Asynchronous Programming in C# 5.0 part two: Whence await?

Asynchronous Programming in C# 5.0 part two: Whence await?

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I want to start by being absolutely positively clear about two things, because our usability research has shown this to be confusing. Remember our little program from last time?

async void ArchiveDocuments(List<Url> urls)
{
  Task archive = null;
  for(int i = 0; i < urls.Count; ++i)
  {
    var document = await FetchAsync(urls[i]);
    if (archive != null)
      await archive;
    archive = ArchiveAsync(document);
  }
}

The two things are:

1) The “async” modifier on the method does not mean “this method is automatically scheduled to run on a worker thread asynchronously”. It means the opposite of that; it means “this method contains control flow that involves awaiting asynchronous operations and will therefore be rewritten by the compiler into continuation passing style to ensure that the asynchronous operations can resume this method at the right spot.” The whole point of async methods it that you stay on the current thread as much as possible. They’re like coroutines: async methods bring single-threaded cooperative multitasking to C#. (At a later date I’ll discuss the reasons behind requiring the async modifier rather than inferring it.)

2) The “await” operator used twice in that method does not mean “this method now blocks the current thread until the asynchronous operation returns”. That would be making the asynchronous operation back into a synchronous operation, which is precisely what we are attempting to avoid. Rather, it means the opposite of that; it means “if the task we are awaiting has not yet completed then sign up the rest of this method as the continuation of that task, and then return to your caller immediately; the task will invoke the continuation when it completes.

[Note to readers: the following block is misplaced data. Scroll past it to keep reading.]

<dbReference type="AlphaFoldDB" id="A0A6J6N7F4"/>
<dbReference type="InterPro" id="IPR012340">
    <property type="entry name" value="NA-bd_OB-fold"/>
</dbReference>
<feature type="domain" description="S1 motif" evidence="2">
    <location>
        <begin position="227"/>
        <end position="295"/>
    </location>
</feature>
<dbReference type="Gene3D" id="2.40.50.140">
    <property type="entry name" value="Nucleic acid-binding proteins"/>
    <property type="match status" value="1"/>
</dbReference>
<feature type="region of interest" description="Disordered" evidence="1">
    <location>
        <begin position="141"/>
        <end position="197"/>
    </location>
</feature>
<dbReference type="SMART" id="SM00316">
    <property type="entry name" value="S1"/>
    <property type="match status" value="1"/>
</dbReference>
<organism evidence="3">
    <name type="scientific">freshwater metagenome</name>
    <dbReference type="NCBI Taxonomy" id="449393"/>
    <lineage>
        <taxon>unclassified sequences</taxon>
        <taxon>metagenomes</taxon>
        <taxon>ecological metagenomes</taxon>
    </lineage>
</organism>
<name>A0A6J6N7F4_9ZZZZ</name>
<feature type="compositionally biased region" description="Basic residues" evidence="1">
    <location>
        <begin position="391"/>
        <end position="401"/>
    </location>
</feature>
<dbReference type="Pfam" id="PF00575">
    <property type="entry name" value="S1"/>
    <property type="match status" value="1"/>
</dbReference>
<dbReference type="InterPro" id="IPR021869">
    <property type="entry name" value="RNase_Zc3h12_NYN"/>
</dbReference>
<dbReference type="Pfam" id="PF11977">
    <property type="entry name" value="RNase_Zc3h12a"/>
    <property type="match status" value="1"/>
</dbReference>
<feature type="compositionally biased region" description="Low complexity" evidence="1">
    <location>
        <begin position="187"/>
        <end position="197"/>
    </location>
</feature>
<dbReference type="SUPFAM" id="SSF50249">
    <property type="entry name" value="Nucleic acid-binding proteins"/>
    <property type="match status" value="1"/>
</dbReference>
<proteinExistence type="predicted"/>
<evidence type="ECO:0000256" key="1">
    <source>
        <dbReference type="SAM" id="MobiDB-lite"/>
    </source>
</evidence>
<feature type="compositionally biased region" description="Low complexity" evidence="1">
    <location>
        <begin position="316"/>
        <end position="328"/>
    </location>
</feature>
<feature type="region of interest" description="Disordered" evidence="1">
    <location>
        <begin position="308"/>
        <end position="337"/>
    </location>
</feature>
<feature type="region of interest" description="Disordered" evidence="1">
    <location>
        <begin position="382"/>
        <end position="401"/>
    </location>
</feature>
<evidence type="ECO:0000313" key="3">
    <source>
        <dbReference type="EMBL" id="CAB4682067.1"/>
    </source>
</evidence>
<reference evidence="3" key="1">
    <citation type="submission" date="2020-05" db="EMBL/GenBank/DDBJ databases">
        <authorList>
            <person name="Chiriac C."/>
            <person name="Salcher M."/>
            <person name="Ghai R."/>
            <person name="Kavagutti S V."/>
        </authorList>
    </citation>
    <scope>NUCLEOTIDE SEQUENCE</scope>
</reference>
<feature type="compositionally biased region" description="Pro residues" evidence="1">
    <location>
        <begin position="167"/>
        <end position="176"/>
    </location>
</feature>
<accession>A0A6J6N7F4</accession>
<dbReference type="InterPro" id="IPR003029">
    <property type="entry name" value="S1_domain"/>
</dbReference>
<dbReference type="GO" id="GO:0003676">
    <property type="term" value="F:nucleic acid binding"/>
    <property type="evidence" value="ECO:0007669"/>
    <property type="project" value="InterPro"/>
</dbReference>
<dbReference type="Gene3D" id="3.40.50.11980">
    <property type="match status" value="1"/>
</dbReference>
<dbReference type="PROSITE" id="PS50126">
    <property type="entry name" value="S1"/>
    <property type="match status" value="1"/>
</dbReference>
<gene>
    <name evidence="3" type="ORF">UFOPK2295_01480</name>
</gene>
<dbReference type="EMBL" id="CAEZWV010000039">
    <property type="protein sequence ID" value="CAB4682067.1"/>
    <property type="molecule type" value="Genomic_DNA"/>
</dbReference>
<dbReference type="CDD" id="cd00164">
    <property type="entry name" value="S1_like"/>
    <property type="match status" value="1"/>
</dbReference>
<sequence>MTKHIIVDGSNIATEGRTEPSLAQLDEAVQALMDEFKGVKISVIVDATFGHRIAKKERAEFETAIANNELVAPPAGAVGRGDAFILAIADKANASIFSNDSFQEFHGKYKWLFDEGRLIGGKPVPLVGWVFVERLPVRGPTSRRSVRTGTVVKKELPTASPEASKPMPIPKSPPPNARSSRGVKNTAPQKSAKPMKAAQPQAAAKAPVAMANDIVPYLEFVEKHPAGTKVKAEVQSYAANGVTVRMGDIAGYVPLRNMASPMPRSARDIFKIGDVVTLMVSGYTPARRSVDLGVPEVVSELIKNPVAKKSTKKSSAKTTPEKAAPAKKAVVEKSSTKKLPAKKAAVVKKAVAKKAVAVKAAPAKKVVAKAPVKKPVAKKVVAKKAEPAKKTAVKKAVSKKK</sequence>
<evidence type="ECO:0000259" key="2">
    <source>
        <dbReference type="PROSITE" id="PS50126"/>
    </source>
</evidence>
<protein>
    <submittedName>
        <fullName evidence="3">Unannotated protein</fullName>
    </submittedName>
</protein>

It is unfortunate that people’s intuition upon first exposure regarding what the “async” and “await” contextual keywords mean is frequently the opposite of their actual meanings. Many attempts to come up with better keywords failed to find anything better. If you have ideas for a keyword or combination of keywords that is short, snappy, and gets across the correct ideas, I am happy to hear them. Some ideas that we already had and rejected for various reasons were:

wait for FetchAsync(…)
yield with FetchAsync(…)
yield FetchAsync(…)
while away the time FetchAsync(…)
hearken unto FetchAsync(…)
for sooth Romeo wherefore art thou FetchAsync(…)

Moving on. We’ve got a lot of ground to cover. The next thing I want to talk about is “what exactly are those ‘thingies’ that I handwaved about last time?”

Last time I implied that the C# 5.0 expression

document = await FetchAsync(urls[i])

gets realized as:

state = State.AfterFetch;
fetchThingy = FetchAsync(urls[i]);
if (fetchThingy.SetContinuation(archiveDocuments))
  return;
AfterFetch: ;
document = fetchThingy.GetValue();

what’s the thingy?

In our model for asynchrony an asynchronous method typically returns a Task<T>; let’s assume for now that FetchAsync returns a Task<Document>. (Again, I’ll discuss the reasons behind this "Task-based Asynchrony Pattern" at a later date.) The actual code will be realized as:

fetchAwaiter = FetchAsync(urls[i]).GetAwaiter();
state = State.AfterFetch;
if (fetchAwaiter.BeginAwait(archiveDocuments))
  return;
AfterFetch: ;
document = fetchAwaiter.EndAwait();

The call to FetchAsync creates and returns a Task<Document> - that is, an object which represents a “hot” running task. Calling this method immediately returns a Task<Document> which is then somehow asynchronously fetches the desired document. Perhaps it runs on another thread, or perhaps it posts itself to some Windows message queue on this thread that some message loop is polling for information about work that needs to be done in idle time, or whatever. That’s its business. What we know is that we need something to happen when it completes. (Again, I’ll discuss single-threaded asynchrony at a later date.)

To make something happen when it completes, we ask the task for an Awaiter, which exposes two methods. BeginAwait signs up a continuation for this task; when the task completes, a miracle happens: somehow the continuation gets called. (Again, how exactly this is orchestrated is a subject for another day.) If BeginAwait returns true then the continuation will be called; if not, then that’s because the task has already completed and there is no need to use the continuation mechanism.

EndAwait extracts the result that was the result of the completed task.